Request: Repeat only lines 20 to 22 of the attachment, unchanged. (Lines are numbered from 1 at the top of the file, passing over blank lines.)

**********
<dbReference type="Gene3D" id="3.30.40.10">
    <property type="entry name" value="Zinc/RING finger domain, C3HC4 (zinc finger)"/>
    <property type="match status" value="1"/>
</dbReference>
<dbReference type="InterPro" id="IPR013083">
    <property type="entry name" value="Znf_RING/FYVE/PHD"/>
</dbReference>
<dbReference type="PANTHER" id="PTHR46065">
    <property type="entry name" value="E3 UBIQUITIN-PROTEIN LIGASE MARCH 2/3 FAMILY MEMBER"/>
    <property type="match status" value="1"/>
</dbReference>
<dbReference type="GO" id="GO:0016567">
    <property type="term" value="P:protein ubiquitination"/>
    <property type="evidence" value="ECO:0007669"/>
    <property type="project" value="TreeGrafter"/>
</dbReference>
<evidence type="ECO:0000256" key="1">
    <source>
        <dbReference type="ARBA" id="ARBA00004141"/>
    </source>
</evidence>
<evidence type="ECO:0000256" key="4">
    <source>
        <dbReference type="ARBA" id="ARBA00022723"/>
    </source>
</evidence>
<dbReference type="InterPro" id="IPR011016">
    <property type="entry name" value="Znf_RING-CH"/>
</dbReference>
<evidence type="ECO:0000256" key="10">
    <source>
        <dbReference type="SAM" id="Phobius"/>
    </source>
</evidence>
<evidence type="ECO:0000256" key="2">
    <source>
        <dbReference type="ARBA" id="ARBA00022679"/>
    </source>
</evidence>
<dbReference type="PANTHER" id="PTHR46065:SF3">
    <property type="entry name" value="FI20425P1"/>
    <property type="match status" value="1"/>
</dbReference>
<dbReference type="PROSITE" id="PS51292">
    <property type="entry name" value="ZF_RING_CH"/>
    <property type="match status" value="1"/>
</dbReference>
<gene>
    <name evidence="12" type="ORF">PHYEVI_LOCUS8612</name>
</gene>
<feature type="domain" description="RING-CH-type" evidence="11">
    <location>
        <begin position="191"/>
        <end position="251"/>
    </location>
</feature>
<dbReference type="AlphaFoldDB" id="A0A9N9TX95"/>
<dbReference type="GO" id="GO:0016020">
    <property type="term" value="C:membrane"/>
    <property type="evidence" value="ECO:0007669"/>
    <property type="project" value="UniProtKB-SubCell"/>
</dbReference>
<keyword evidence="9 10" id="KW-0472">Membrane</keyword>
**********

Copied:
    </source>
</evidence>
<evidence type="ECO:0000256" key="4">